A full day of hard interviews revealed nothing. At the end of the session, we thanked Messrs Nair for their time and for their apparently willing co-operation and asked them to call us if they thought of anything else that might help. I called through to the office where Susie and Hannah were and spoke to Hannah.
“Good day?” I asked.
“Very,” she replied, “this forensic accountancy is fascinating, isn’t it?”
“You really think so, or are you being ironic?”
“No, Grandpa, I mean it. It looks boring at first, just digging through numbers and ledgers and computer files, but when you get into it… well, talk about absorbing!”
“That’s great. Can I talk to Susie, please?”
Susie came on the line.
“Anything?” I asked.
“Possibly. We’ve got everything we need, but now we need to go through it in detail, but I’d rather not do it here.”
“Hannah and I need to talk to each other while we’re working, and the people in this section can pick up on what we say and may start drawing their own conclusions. So we’ll bring some papers back to the hotel with us and work on them there. I’ve copied a lot of their files onto my laptop, too.”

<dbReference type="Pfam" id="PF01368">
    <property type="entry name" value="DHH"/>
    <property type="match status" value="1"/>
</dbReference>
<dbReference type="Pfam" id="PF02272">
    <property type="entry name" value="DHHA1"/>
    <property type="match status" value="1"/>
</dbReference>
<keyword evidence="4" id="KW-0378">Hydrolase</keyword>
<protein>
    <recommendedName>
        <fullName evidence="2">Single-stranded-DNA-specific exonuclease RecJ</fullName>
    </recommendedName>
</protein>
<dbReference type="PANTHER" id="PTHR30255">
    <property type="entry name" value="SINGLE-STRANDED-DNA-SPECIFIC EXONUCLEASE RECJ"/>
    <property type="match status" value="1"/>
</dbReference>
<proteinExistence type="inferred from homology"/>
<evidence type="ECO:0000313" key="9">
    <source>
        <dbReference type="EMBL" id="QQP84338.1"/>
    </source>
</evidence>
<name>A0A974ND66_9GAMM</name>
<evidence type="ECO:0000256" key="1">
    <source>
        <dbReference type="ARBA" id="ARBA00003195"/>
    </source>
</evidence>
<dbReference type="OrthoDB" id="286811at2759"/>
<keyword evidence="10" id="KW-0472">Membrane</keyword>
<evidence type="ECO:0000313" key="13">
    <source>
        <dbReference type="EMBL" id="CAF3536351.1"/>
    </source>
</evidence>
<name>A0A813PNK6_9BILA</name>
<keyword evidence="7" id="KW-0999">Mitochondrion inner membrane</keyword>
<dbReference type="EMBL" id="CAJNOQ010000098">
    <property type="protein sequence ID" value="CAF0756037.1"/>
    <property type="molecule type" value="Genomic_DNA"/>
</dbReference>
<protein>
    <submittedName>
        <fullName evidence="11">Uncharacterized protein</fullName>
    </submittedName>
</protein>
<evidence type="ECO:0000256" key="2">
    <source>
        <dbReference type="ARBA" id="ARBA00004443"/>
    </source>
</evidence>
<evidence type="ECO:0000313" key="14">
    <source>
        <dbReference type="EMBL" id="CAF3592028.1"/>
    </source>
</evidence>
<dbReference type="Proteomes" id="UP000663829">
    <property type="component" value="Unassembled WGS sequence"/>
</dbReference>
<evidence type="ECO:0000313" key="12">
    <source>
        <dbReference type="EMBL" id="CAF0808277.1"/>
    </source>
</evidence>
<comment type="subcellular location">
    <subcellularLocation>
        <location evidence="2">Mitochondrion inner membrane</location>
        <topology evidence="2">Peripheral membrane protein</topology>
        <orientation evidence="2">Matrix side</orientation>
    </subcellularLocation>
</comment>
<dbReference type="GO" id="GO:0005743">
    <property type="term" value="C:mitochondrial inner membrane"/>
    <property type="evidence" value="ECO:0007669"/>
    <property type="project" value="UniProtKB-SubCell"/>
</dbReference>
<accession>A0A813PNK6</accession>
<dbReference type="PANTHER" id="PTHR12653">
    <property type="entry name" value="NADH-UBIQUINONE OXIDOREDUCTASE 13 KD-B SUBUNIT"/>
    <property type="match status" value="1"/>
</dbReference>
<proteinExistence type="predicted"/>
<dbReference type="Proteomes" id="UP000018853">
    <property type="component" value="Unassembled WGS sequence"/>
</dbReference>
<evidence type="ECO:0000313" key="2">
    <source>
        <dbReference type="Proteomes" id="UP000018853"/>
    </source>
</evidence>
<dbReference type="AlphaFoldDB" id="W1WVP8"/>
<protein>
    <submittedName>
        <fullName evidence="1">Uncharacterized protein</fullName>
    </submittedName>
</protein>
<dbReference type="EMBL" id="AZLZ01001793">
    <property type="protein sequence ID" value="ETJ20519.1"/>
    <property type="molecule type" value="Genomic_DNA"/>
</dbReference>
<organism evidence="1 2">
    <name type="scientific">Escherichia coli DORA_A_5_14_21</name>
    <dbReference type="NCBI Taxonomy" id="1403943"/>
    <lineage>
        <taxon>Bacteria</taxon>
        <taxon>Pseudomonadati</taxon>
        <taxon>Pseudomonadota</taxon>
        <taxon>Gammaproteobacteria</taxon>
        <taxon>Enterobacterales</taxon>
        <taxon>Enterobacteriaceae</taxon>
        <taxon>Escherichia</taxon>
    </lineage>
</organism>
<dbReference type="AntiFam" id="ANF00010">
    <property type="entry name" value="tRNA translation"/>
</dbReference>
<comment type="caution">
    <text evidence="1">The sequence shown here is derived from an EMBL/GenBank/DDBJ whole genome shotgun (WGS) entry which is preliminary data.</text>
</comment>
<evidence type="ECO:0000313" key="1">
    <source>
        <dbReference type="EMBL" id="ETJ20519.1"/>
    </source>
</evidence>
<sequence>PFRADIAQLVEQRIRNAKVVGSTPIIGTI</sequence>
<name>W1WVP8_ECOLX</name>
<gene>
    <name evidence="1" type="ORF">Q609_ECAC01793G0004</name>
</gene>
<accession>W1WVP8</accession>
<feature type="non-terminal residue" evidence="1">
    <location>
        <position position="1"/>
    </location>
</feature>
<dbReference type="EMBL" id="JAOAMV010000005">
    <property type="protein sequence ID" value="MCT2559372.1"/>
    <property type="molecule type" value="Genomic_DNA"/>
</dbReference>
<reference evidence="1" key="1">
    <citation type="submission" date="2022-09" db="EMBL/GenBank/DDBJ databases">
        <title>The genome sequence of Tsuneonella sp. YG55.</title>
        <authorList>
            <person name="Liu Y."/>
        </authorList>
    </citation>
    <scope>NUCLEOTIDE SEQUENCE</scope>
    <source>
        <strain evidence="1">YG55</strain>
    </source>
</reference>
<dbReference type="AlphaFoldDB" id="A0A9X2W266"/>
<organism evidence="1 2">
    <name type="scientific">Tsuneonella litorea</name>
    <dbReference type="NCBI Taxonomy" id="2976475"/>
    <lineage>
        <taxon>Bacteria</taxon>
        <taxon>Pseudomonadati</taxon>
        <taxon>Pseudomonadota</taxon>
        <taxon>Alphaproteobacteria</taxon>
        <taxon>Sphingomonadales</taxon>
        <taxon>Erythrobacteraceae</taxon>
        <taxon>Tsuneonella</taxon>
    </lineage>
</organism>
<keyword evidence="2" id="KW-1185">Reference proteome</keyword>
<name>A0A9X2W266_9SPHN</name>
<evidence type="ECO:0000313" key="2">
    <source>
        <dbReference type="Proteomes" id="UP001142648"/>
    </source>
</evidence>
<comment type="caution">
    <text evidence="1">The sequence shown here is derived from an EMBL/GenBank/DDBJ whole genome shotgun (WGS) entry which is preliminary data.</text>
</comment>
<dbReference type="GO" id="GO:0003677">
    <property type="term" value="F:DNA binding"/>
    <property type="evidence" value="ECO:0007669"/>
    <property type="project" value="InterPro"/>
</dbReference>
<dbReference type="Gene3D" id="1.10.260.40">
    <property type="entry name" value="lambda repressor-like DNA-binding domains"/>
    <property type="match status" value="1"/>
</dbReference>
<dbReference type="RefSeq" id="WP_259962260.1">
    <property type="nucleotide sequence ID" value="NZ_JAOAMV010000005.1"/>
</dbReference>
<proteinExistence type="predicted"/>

“Okay. I’m going to ask you a couple of questions now, and I want you to answer with a simple yes or no, and don’t look at my granddaughter whilst I’m asking. Can you do that?”
“Has Hannah been a nuisance or a distraction from your work?”
“No, not at all.”
“Would you say she’s been helping you; I mean really helping, not getting in the way?”
“Yes. Very much so.”
“That’s all I wanted to know. Thanks. How far are you from finishing for the day?”
“We can be ready now if you wish. We’re at a convenient point to stop.”
“Great. Let’s wind up and meet in reception. Five minutes?”
By the time Hank and I had thanked everyone whom we needed to thank and made our way to reception, the girls had already arrived. Hannah was carrying Susie’s laptop and Susie held a box of papers that looked quite heavy. I tried to take it from her, but she rejected my offer suggesting as politely as she could that a young woman of twenty-four is better placed to carry a heavy box than an old man of eighty-four. My words, not hers. She put it much more diplomatically.